Neuroscience (minor only)

Changes effective Fall Term 2016

Faculty teaching Neuroscience include members of the Natural Sciences, Humanities, and Social Sciences Divisions in the College of Arts and Sciences. Please see the schedule of classes for each academic term for specific assignments.

The neuroscience minor combines courses in biology, psychology, and philosophy for an integrated study of how the brain functions and the biological contributions to behavior. The program is interdisciplinary with a variety of topical and methodological perspectives. Students aspiring to graduate studies in neuroscience may combine the minor with a major in biology, biochemistry and molecular biology, marine biology, or psychology. 


Because prerequisites will be waived for admission to upper-level Psychology and Biology courses, students must apply to register as a Neuroscience Minor. Eligibility requirements include:

  • Sophomore standing
  • Declared Psychology, Biology, Biochemistry/Molecular Biology, or Marine Biology major
  • Minimum of two courses in major sequence completed
  • Major GPA of 3.0

Majors from another discipline may petition the Program Director for admission to the minor with additional requirements including:

  • Statement of interest
  • Statement of support from a faculty instructor


Ten (10) courses are required: five (5) core courses, four (4) elective courses, and one (1) capstone. 

CORE COURSES (required)

  • BIO 121 General Biology II
  • BIO 360 Cellular Biology
  • PHI 348 Philosophy of Mind
  • PSY 155 Perspectives in Psychology II
  • PSY 326 Physiological Psychology
Four (4) of the following courses, two from psychology and two from biology or biochemistry


  • BCH 335 Biochemistry
  • BIO 308 Genetics
  • BIO 312 Animal Physiology
  • BIO 341 Molecular Biology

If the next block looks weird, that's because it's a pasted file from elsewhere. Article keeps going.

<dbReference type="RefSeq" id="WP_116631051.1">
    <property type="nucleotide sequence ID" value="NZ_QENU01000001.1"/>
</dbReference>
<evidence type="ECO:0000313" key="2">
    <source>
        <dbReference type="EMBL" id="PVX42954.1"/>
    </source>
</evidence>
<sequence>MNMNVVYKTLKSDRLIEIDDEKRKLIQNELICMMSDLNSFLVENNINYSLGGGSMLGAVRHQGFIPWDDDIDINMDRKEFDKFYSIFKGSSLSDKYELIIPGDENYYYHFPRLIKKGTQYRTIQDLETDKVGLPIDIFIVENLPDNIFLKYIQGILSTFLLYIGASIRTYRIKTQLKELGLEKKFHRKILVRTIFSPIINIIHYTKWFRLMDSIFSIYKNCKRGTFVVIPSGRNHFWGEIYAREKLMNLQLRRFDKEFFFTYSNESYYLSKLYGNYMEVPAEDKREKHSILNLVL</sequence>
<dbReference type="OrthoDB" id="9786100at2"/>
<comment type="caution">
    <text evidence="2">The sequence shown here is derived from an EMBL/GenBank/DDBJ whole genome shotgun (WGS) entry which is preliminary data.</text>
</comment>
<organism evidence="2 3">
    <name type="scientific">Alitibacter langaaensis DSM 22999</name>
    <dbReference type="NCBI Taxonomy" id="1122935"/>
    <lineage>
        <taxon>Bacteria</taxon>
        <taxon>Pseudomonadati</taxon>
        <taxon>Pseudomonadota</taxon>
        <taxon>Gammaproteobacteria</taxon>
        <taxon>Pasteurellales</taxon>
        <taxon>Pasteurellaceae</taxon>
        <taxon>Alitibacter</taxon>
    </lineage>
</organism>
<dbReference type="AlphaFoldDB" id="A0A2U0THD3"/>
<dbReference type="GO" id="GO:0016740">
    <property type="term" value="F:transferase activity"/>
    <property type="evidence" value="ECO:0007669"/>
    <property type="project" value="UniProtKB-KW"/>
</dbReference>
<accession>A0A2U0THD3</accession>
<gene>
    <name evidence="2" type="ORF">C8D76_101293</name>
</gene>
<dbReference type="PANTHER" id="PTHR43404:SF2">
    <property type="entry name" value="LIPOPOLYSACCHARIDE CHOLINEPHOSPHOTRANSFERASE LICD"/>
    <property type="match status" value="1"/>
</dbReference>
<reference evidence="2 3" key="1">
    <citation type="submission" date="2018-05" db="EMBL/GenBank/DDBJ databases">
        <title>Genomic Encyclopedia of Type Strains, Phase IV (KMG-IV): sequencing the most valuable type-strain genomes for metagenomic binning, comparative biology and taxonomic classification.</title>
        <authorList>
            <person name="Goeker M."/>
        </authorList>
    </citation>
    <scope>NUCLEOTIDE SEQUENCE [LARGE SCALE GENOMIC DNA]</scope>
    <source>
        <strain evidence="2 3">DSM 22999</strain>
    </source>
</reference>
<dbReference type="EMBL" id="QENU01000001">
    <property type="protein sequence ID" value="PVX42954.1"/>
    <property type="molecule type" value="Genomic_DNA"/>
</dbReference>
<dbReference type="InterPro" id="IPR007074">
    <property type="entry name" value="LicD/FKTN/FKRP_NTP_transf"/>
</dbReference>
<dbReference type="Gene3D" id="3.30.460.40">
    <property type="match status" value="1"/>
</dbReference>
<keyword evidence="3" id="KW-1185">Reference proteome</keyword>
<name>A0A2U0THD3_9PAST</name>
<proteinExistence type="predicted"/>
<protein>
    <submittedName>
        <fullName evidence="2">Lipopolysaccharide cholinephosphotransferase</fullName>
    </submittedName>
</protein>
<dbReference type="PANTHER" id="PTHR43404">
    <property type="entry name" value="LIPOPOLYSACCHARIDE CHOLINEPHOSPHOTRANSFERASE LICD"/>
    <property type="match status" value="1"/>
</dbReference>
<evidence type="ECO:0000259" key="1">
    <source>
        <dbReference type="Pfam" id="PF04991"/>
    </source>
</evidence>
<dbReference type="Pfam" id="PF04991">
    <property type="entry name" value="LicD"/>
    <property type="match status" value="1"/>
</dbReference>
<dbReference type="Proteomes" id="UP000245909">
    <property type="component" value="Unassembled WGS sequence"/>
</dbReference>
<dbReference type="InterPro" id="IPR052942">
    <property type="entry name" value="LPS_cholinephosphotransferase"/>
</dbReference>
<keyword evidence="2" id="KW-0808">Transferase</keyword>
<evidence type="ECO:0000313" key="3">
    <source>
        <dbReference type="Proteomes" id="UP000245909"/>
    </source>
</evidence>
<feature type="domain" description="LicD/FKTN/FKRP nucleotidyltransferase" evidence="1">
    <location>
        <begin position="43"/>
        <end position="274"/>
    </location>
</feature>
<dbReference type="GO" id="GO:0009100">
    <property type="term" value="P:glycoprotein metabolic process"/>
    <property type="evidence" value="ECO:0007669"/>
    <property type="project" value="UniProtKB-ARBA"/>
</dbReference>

• BIO 370 Developmental Biology
  • PSY 302 Brain & Language
  • PSY 305 Sleep, Dreams, and Behavior
  • PSY 314 Sensation & Perception
  • PSY 322 Cognitive Psychology
  • PSY 324 Neuropsychology
  • PSY 327 Evolutionary Psychology
  • PSY 333 Mind/Body Problem


One (1) course.

  • INT 4xx Senior Seminar in Neuroscience


BIO 121 General Biology II: Includes cell structure and function, genetics and evolution. Offered each Fall.  Prerequisites: waived for registered minors with instructor's permission.

BIO 360 Cellular Biology: Correlates structure and function of cell. Discusses energy, enzymes and metabolism, membrane structure, transport, endomembrane system, communication, and growth and division. Offered annually. Prerequisites: waived for registered minors with instructor's permission.

INT 4xx: Senior Seminar in Neuroscience: An intensive interdisciplinary investigation of theory, research, and practice relating to neuroscience; requires students to apply knowledge and skills from courses across the student's major and minor. Offered annually. Prerequisites: completion of Neuroscience Foundation and Elective Courses.

PHI 348 Philosophy of Mind: Follows philosophical antecedents of contemporary psychology. Considers nature of mind, mind-body problem, and purpose. Offered annually. Prerequisite: PSY 155.

PSY 155 Perspectives in Psychology II: Thought and Behavior: Designed for psychology majors and minors (or those considering psychology), course examines historical and current perspectives on topics in behavioral, cognitive/physiological, and applied psychology. Offered each spring.

PSY 326 BIO: Physiological Psychology with Laboratory: Introduces the fundamentals of nervous system responses to psychological processes. Explores the anatomy and physiology associated with psychological events, historical and contemporary issues in the field, and the societal and personal implications regarding the use of such measures. Offered annually. Prerequisites: waived for registered minors with instructor's permission.

PSYCHOLOGY ELECTIVES (Minors must take two (2) courses from list below)